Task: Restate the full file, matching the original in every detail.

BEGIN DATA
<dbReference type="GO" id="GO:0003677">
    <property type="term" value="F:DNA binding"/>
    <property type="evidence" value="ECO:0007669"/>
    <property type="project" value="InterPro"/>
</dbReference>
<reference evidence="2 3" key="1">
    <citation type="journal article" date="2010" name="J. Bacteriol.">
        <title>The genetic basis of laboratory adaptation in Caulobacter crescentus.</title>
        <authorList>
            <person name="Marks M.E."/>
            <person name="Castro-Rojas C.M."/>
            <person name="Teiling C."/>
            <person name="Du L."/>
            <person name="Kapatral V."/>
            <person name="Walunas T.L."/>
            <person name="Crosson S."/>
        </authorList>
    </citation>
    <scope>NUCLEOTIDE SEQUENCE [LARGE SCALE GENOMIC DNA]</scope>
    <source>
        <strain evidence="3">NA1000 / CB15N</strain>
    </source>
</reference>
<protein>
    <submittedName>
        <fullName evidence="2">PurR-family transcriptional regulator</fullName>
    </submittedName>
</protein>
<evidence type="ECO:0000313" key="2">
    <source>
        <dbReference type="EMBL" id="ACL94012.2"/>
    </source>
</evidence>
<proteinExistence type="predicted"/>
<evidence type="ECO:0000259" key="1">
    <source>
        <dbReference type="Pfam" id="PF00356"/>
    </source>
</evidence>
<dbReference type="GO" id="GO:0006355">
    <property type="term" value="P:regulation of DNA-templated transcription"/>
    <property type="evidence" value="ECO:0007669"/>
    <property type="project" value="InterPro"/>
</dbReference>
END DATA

<dbReference type="GO" id="GO:0003677">
    <property type="term" value="F:DNA binding"/>
    <property type="evidence" value="ECO:0007669"/>
    <property type="project" value="InterPro"/>
</dbReference>
<reference evidence="2 3" key="1">
    <citation type="journal article" date="2010" name="J. Bacteriol.">
        <title>The genetic basis of laboratory adaptation in Caulobacter crescentus.</title>
        <authorList>
            <person name="Marks M.E."/>
            <person name="Castro-Rojas C.M."/>
            <person name="Teiling C."/>
            <person name="Du L."/>
            <person name="Kapatral V."/>
            <person name="Walunas T.L."/>
            <person name="Crosson S."/>
        </authorList>
    </citation>
    <scope>NUCLEOTIDE SEQUENCE [LARGE SCALE GENOMIC DNA]</scope>
    <source>
        <strain evidence="3">NA1000 / CB15N</strain>
    </source>
</reference>
<protein>
    <submittedName>
        <fullName evidence="2">PurR-family transcriptional regulator</fullName>
    </submittedName>
</protein>
<evidence type="ECO:0000313" key="2">
    <source>
        <dbReference type="EMBL" id="ACL94012.2"/>
    </source>
</evidence>
<proteinExistence type="predicted"/>
<evidence type="ECO:0000259" key="1">
    <source>
        <dbReference type="Pfam" id="PF00356"/>
    </source>
</evidence>
<dbReference type="GO" id="GO:0006355">
    <property type="term" value="P:regulation of DNA-templated transcription"/>
    <property type="evidence" value="ECO:0007669"/>
    <property type="project" value="InterPro"/>
</dbReference>